Nehemiah 3:6
Moreover the old gate repaired Jehoiada the son of Paseah, and Meshullam the son of Besodeiah; they laid the beams thereof, and set up the doors thereof, and the locks thereof, and the bars thereof.
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(6) The old gate.—Not mentioned elsewhere: probably that of Damascus; but (by a conjectural addition to the text,) it has been translated the gate of the old wall, as if distinguished from “the broad wall.”

3:1-32 The rebuilding the walls of Jerusalem. - The work was divided, so that every one might know what he had to do, and mind it, with a desire to excel; yet without contention, or separate interests. No strife appears among them, but which should do most for the public good. Every Israelite should lend a hand toward the building up of Jerusalem. Let not nobles think any thing below them, by which they may advance the good of their country. Even some females helped forward the work. Some repaired over against their houses, and one repaired over against his chamber. When a general good work is to be done, each should apply himself to that part which is within his reach. If every one will sweep before his own door, the street will be clean; if every one will mend one, we shall all be mended. Some that had first done helped their fellows. The walls of Jerusalem, in heaps of rubbish, represent the desperate state of the world around, while the number and malice of those who hindered the building, give some faint idea of the enemies we have to contend with, while executing the work of God. Every one must begin at home; for it is by getting the work of God advanced in our own souls that we shall best contribute to the good of the church of Christ. May the Lord thus stir up the hearts of his people, to lay aside their petty disputes, and to disregard their worldly interests, compared with building the walls of Jerusalem, and defending the cause of truth and godliness against the assaults of avowed enemies.The old gate - Either the modern Damascus gate, the main entrance to the city on the north side; or a gate a little further eastward. 2. next unto him builded the men of Jericho, &c.—The wall was divided into portions, one of which was assigned respectively to each of the great families which had returned from the captivity. This distribution, by which the building was carried on in all parts simultaneously with great energy, was eminently favorable to despatch. "The villages where the restorers resided being mostly mentioned, it will be seen that this circumstance affords a general indication of the part of the wall upon which they labored, such places being on that side of the city nearest their place of abode; the only apparent exception being, perhaps, where they repaired more than their piece. Having completed their first undertaking (if they worked any more), there being no more work to be done on the side next their residence, or having arrived after the repairs on that part of the city nearest them under operation were completed, they would go wherever their services would be required" [Barclay, City of the Great King]. No text from Poole on this verse.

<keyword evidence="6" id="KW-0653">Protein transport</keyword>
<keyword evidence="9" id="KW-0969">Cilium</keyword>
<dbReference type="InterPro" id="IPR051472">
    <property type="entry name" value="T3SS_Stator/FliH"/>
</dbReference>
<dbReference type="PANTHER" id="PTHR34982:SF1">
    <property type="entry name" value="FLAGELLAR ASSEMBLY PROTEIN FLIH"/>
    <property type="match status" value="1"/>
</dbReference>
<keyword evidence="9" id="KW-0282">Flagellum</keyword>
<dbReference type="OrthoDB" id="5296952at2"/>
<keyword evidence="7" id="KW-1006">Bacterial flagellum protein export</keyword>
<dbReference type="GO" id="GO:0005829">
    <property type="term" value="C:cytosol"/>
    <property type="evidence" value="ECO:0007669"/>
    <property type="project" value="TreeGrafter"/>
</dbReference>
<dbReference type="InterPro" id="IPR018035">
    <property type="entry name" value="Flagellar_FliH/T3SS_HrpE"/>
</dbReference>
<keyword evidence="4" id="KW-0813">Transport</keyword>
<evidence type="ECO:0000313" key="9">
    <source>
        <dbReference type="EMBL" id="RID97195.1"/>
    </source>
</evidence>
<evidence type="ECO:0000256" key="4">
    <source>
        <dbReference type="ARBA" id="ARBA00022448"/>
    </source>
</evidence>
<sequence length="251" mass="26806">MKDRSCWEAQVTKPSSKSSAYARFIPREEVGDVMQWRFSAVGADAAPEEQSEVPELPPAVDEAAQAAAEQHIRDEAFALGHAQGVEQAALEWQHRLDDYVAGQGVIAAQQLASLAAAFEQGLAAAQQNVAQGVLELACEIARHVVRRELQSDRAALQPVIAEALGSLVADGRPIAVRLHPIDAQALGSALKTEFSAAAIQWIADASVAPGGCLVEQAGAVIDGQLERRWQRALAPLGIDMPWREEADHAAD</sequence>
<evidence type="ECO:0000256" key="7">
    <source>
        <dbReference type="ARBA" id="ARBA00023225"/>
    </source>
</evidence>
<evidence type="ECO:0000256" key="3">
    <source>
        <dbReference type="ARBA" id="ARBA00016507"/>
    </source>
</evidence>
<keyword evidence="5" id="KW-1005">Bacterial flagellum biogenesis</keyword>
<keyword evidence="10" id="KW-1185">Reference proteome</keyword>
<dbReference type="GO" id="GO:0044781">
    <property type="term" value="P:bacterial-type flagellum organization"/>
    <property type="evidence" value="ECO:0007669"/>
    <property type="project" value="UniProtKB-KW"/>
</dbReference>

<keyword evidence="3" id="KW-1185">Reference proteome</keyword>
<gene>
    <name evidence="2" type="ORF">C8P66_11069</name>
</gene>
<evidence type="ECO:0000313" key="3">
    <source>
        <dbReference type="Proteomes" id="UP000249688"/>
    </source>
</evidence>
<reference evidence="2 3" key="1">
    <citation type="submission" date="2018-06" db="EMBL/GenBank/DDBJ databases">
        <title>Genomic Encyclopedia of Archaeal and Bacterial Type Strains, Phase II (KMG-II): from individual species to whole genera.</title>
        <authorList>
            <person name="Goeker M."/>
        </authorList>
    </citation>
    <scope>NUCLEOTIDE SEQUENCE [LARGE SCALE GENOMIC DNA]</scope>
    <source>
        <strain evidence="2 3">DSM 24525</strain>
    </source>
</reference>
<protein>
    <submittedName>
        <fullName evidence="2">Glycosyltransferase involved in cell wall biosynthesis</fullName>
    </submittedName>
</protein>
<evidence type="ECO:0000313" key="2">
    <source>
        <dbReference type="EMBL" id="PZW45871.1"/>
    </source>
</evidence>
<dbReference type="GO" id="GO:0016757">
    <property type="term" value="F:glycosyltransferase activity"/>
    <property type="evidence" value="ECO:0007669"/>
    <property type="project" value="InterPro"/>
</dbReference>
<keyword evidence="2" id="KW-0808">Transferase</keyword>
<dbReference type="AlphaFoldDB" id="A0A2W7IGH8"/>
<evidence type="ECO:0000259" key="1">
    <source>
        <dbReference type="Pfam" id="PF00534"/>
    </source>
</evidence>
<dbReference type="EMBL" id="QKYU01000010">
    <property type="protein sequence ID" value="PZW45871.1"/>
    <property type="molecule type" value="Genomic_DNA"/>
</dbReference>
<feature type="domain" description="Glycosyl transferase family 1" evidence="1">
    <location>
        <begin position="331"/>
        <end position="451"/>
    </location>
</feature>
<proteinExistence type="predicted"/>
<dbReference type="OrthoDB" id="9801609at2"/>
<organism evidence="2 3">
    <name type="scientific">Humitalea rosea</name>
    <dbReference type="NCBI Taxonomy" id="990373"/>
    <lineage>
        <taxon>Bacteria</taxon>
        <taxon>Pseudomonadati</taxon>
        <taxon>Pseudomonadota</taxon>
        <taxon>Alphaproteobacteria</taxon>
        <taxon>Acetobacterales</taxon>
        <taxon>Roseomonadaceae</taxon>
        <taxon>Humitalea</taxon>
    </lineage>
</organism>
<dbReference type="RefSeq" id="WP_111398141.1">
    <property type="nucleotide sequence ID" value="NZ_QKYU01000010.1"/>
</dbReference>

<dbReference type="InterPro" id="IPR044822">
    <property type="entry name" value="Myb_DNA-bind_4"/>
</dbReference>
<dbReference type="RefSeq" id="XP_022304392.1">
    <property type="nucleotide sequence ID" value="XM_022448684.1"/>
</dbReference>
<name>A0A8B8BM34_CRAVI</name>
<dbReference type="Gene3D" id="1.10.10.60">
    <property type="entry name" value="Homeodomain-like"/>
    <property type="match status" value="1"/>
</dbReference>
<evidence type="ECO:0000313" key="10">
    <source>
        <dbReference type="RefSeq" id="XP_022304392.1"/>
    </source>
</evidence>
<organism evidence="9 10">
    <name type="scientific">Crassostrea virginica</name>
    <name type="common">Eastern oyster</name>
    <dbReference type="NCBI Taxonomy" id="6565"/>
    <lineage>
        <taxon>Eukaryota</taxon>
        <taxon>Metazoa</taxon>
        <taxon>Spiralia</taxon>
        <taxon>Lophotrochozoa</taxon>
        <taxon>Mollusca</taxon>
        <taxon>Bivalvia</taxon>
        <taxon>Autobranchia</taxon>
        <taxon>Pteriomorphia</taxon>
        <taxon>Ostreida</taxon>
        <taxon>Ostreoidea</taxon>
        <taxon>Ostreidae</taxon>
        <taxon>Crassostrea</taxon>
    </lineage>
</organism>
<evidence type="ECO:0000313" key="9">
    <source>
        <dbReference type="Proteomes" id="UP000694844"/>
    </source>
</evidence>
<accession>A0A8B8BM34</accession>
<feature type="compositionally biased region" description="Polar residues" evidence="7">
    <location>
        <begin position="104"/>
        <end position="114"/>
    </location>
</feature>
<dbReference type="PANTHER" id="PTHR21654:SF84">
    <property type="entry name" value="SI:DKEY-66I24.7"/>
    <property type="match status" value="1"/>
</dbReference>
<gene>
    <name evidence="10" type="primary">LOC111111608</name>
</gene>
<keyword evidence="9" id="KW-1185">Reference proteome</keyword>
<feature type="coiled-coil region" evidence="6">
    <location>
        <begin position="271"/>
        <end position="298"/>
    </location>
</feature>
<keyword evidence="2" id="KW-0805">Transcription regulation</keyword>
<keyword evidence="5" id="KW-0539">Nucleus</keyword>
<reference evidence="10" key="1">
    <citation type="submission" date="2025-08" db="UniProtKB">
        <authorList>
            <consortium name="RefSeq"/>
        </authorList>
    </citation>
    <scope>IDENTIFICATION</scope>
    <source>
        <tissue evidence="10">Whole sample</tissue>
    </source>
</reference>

Moreover, the old gate repaired Jehoiada, the son of Paseah, and Meshullam the son of Besodeiah,.... Which some think was so called because it led to the old city Salem. Dr. Lightfoot (a) thinks it is the same with the second or third gate, Zephaniah 1:10. According to Vatablus, it was the gate of the old pool, Isaiah 22:11, or rather, perhaps, it was the gate of the old wall Josephus speaks of (b); it led to the north of the land: